During the Commonwealth Games opening ceremony, Tom was welcomed by a roaring crowd as he brought out the iconic baton, which had been transformed multi-coloured to represent the LGBTQ+ community, in a powerful nod to gay rights.
as he fought for the iconic baton to be transformed multi-coloured to represent the LGBTQ+ community and brought out during the Commonwealth Games opening ceremony.
In a new documentary, titled Tom Daley: Illegal to be Me, following Tom campaigning for the Commonwealth Games to be more LGBTQ+ friendly, in which he says he wants any country with anti-LGBT laws banned from hosting the games, the Olympic diver travels to Pakistan and Jamaica and discovers the difficulties faced by LGBTQ+ people there.
Along with learning about other people’s harrowing experiences, from a ‘controversial’ singer being threatened with death and rape threats in Pakistan to seeing videos of people in Nigeria being beaten and arrested for being gay, Tom shares the difficulties he faced growing up.
Tom recalled the difficulties he faced growing up (Picture: BBC/Zinc Television London Ltd/Luke Korzun Martin)
In the film, he travels to Jamaica and Pakistan and hears about experiences from LGBTQ+ people living there (Picture: BBC/Zinc Television London Ltd/Luke Korzun Martin)
‘I was always trying to overachieve to distract from the fact that I knew that I was gay and I knew that I was going to be seen as something that was bad and something that was wrong,’ he begins.
‘Growing up, I fought my own sexuality. And I hated myself for that.’
In one clip, he tells his best friend Sophie: ‘At school, when the cameras were around people were always like “Hi” and then as soon as they went it was like “Meh”.
‘It almost felt some days that people were hunting me down to try and be horrible.
The Olympic diver came out as gay in 2013 via a Youtube video (Picture: Getty Images)
‘It was just you’re gay and you’re queer, and there’s only so much a 14-year-old can take.
‘It pushed you to breaking point, and I broke, and thought I can’t keep doing this.’
He continued: ‘I look back on it now and I feel sorry for young Tom because as the time I thought, “Maybe I’m going to be unhappy my whole life.”‘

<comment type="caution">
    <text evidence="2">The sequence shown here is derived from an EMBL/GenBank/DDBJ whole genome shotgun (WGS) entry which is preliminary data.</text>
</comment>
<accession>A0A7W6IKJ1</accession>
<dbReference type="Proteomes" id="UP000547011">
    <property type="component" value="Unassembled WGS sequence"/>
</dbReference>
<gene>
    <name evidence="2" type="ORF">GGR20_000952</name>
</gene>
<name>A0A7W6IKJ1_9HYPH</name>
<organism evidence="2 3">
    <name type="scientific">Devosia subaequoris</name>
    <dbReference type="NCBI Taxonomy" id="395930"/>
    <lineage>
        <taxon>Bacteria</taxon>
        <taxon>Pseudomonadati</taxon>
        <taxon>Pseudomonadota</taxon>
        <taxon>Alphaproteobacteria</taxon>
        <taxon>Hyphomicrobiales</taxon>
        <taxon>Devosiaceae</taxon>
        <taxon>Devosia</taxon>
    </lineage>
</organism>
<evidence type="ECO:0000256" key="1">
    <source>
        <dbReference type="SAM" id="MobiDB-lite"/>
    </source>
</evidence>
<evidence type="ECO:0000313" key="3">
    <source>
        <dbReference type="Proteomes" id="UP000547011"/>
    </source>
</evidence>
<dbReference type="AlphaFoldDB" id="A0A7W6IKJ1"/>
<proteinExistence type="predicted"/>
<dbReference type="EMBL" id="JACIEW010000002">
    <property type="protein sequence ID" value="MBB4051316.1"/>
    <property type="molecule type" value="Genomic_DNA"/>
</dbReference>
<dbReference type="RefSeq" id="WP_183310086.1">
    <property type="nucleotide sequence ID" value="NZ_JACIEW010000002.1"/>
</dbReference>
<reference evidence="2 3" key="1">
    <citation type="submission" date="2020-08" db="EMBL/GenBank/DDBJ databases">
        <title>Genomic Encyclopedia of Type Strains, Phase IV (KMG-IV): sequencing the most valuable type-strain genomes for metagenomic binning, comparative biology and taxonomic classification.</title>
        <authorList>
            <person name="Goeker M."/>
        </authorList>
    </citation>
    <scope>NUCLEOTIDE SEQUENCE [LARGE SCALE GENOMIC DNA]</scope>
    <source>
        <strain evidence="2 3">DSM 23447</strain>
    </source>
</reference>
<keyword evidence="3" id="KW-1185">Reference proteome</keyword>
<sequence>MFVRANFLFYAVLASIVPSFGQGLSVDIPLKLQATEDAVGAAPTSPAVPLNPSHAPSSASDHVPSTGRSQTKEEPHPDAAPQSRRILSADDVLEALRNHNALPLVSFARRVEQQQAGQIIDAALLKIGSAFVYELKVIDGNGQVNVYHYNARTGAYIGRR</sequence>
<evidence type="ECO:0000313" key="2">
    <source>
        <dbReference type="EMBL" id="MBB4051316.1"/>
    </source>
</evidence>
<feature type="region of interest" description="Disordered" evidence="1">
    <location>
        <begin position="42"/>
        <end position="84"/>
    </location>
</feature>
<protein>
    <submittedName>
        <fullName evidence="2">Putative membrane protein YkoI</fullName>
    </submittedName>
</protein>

Tom was 19 when he publicly came out (Picture: Clive Rose/Getty Images)
At the time, he also announced his relationship with now-husband Dustin Lance Black (Picture: Andrew Matthews/PA)
Elsewhere in the documentary, Tom Daley: Illegal to be Me, Tom speaks to his mum about how he felt when he came out to his family.
Recalling how scared he was to be coming out to his maternal grandparents, he said: ‘I was terrified, because I just told the other set of grandparents, and it didn’t go so well.’
His mum added: ‘Your whole body was shaking because you were that worried.’
Tom remembered the fear of coming out to his grandparents (Picture: Catherine Ivill/Getty Images)
Tom and Dustin now share a son together, named after Tom’s late father (Picture: Steve Granitz/FilmMagic)
Sharing how it felt coming out to his paternal grandparents, Tom said: ‘It felt like I had disappointed them to the highest extreme level that I could’ve.
‘It switched from being all love and hugs to like, you disgust me. They asked me if it was natural, and what would your dad say?
‘It was awful, and it’s taken them a lot of time to come to terms with me being gay, but I’d like to think that dad would be proud of who I am today, married with a kid.’
Tom did everyone proud representing the LGBTQ+ community at the Commonwealth Games opening ceremony (Picture: Getty)
He handed the Commonwealth Baton to Alex Danson-Bennett MBE during the opening ceremony of the Birmingham 2022 Commonwealth Games (Picture: PA)
He elsewhere remembers the ‘scary’ moment coming out, and feeling as though he would lose sponsors, fearing abuse in the streets, and just having ‘no idea what would happen’.
The documentary starts with Tom saying: ‘My wish right now is to get the Commonwealth Games to say right now that any country that has anti-LGBT laws to not be able to host the Commonwealth Games, and I know that is a bold wish but it has to start somewhere to try and create some change.’
Tom’s documentary airs tonight (Picture: Anthony Harvey/REX/Shutterstock)
By the end of the film, a clip shows Tom running out to an audience of thousands at the Commonwealth Games opening ceremony.
The 28-year-old was also joined by members of Commonwealth nations where homosexuality is criminalised, such as Pakistan and Jamaica.
‘Tom runs in solidarity with all LGBTQ+ athletes and communities,’ a voiceover said.
Tom Daley: Illegal To Be Me airs tonight, Tuesday, August 9, at 9pm on BBC One.
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